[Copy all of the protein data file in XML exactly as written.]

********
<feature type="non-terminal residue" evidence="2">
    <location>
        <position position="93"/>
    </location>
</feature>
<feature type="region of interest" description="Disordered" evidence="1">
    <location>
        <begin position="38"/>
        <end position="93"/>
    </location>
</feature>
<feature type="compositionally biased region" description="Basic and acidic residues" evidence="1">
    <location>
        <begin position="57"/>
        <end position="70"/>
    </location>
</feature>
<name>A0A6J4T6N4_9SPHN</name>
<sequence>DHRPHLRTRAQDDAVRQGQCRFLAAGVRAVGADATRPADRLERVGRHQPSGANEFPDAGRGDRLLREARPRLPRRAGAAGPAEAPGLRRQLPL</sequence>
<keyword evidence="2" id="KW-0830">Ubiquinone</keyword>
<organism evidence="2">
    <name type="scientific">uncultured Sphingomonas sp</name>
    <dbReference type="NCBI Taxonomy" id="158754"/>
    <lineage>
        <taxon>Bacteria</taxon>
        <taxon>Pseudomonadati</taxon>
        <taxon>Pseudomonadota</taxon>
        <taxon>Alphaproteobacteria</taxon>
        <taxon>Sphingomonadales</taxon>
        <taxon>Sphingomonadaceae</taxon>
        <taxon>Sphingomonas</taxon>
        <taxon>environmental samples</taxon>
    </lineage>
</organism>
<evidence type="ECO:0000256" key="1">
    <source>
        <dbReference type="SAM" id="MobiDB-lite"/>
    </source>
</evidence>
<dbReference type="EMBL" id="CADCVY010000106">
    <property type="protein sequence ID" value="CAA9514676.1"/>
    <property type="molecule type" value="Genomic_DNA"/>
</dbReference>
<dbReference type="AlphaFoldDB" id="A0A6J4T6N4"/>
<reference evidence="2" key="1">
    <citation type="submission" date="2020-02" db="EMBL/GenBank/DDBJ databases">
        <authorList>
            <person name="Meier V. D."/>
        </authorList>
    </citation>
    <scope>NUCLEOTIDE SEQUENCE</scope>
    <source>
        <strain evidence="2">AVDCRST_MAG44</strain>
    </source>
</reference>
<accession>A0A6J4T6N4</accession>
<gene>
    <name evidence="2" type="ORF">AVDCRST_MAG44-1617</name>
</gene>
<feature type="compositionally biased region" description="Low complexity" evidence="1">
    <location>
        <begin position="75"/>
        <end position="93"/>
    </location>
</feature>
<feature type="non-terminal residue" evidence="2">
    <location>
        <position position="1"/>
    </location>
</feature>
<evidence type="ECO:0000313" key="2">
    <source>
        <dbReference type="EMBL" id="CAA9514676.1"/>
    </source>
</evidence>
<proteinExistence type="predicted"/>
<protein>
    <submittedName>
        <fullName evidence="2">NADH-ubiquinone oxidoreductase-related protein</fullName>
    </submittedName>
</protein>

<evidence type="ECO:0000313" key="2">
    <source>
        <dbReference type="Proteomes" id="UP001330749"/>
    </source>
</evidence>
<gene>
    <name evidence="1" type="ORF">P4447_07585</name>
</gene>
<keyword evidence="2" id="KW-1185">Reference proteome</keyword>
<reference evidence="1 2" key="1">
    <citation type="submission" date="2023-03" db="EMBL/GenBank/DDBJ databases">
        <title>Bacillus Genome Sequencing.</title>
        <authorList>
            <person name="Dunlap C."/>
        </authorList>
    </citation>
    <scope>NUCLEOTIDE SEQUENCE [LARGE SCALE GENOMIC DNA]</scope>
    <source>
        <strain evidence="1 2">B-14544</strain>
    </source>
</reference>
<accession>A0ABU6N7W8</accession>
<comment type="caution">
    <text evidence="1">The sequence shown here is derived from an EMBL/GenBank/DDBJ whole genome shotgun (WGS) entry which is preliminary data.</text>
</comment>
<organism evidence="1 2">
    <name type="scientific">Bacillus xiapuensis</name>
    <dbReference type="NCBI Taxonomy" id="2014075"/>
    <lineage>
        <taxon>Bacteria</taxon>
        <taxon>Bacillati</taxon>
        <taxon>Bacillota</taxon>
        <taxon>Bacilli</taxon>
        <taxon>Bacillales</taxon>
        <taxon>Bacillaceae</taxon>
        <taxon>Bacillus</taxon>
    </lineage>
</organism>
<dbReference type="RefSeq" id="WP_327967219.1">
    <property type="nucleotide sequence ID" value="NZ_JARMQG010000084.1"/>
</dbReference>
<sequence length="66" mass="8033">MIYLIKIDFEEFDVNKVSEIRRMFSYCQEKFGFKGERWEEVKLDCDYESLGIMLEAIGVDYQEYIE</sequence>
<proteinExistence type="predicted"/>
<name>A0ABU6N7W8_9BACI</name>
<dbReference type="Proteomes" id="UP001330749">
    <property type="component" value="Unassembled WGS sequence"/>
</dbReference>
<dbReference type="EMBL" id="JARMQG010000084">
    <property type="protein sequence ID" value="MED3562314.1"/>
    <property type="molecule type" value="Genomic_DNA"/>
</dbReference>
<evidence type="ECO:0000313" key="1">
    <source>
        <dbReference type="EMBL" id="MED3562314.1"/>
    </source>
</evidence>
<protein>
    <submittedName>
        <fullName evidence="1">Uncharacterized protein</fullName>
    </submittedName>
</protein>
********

<feature type="non-terminal residue" evidence="2">
    <location>
        <position position="93"/>
    </location>
</feature>
<feature type="region of interest" description="Disordered" evidence="1">
    <location>
        <begin position="38"/>
        <end position="93"/>
    </location>
</feature>
<feature type="compositionally biased region" description="Basic and acidic residues" evidence="1">
    <location>
        <begin position="57"/>
        <end position="70"/>
    </location>
</feature>
<name>A0A6J4T6N4_9SPHN</name>
<sequence>DHRPHLRTRAQDDAVRQGQCRFLAAGVRAVGADATRPADRLERVGRHQPSGANEFPDAGRGDRLLREARPRLPRRAGAAGPAEAPGLRRQLPL</sequence>
<keyword evidence="2" id="KW-0830">Ubiquinone</keyword>
<organism evidence="2">
    <name type="scientific">uncultured Sphingomonas sp</name>
    <dbReference type="NCBI Taxonomy" id="158754"/>
    <lineage>
        <taxon>Bacteria</taxon>
        <taxon>Pseudomonadati</taxon>
        <taxon>Pseudomonadota</taxon>
        <taxon>Alphaproteobacteria</taxon>
        <taxon>Sphingomonadales</taxon>
        <taxon>Sphingomonadaceae</taxon>
        <taxon>Sphingomonas</taxon>
        <taxon>environmental samples</taxon>
    </lineage>
</organism>
<evidence type="ECO:0000256" key="1">
    <source>
        <dbReference type="SAM" id="MobiDB-lite"/>
    </source>
</evidence>
<dbReference type="EMBL" id="CADCVY010000106">
    <property type="protein sequence ID" value="CAA9514676.1"/>
    <property type="molecule type" value="Genomic_DNA"/>
</dbReference>
<dbReference type="AlphaFoldDB" id="A0A6J4T6N4"/>
<reference evidence="2" key="1">
    <citation type="submission" date="2020-02" db="EMBL/GenBank/DDBJ databases">
        <authorList>
            <person name="Meier V. D."/>
        </authorList>
    </citation>
    <scope>NUCLEOTIDE SEQUENCE</scope>
    <source>
        <strain evidence="2">AVDCRST_MAG44</strain>
    </source>
</reference>
<accession>A0A6J4T6N4</accession>
<gene>
    <name evidence="2" type="ORF">AVDCRST_MAG44-1617</name>
</gene>
<feature type="compositionally biased region" description="Low complexity" evidence="1">
    <location>
        <begin position="75"/>
        <end position="93"/>
    </location>
</feature>
<feature type="non-terminal residue" evidence="2">
    <location>
        <position position="1"/>
    </location>
</feature>
<evidence type="ECO:0000313" key="2">
    <source>
        <dbReference type="EMBL" id="CAA9514676.1"/>
    </source>
</evidence>
<proteinExistence type="predicted"/>
<protein>
    <submittedName>
        <fullName evidence="2">NADH-ubiquinone oxidoreductase-related protein</fullName>
    </submittedName>
</protein>

<evidence type="ECO:0000313" key="2">
    <source>
        <dbReference type="Proteomes" id="UP001330749"/>
    </source>
</evidence>
<gene>
    <name evidence="1" type="ORF">P4447_07585</name>
</gene>
<keyword evidence="2" id="KW-1185">Reference proteome</keyword>
<reference evidence="1 2" key="1">
    <citation type="submission" date="2023-03" db="EMBL/GenBank/DDBJ databases">
        <title>Bacillus Genome Sequencing.</title>
        <authorList>
            <person name="Dunlap C."/>
        </authorList>
    </citation>
    <scope>NUCLEOTIDE SEQUENCE [LARGE SCALE GENOMIC DNA]</scope>
    <source>
        <strain evidence="1 2">B-14544</strain>
    </source>
</reference>
<accession>A0ABU6N7W8</accession>
<comment type="caution">
    <text evidence="1">The sequence shown here is derived from an EMBL/GenBank/DDBJ whole genome shotgun (WGS) entry which is preliminary data.</text>
</comment>
<organism evidence="1 2">
    <name type="scientific">Bacillus xiapuensis</name>
    <dbReference type="NCBI Taxonomy" id="2014075"/>
    <lineage>
        <taxon>Bacteria</taxon>
        <taxon>Bacillati</taxon>
        <taxon>Bacillota</taxon>
        <taxon>Bacilli</taxon>
        <taxon>Bacillales</taxon>
        <taxon>Bacillaceae</taxon>
        <taxon>Bacillus</taxon>
    </lineage>
</organism>
<dbReference type="RefSeq" id="WP_327967219.1">
    <property type="nucleotide sequence ID" value="NZ_JARMQG010000084.1"/>
</dbReference>
<sequence length="66" mass="8033">MIYLIKIDFEEFDVNKVSEIRRMFSYCQEKFGFKGERWEEVKLDCDYESLGIMLEAIGVDYQEYIE</sequence>
<proteinExistence type="predicted"/>
<name>A0ABU6N7W8_9BACI</name>
<dbReference type="Proteomes" id="UP001330749">
    <property type="component" value="Unassembled WGS sequence"/>
</dbReference>
<dbReference type="EMBL" id="JARMQG010000084">
    <property type="protein sequence ID" value="MED3562314.1"/>
    <property type="molecule type" value="Genomic_DNA"/>
</dbReference>
<evidence type="ECO:0000313" key="1">
    <source>
        <dbReference type="EMBL" id="MED3562314.1"/>
    </source>
</evidence>
<protein>
    <submittedName>
        <fullName evidence="1">Uncharacterized protein</fullName>
    </submittedName>
</protein>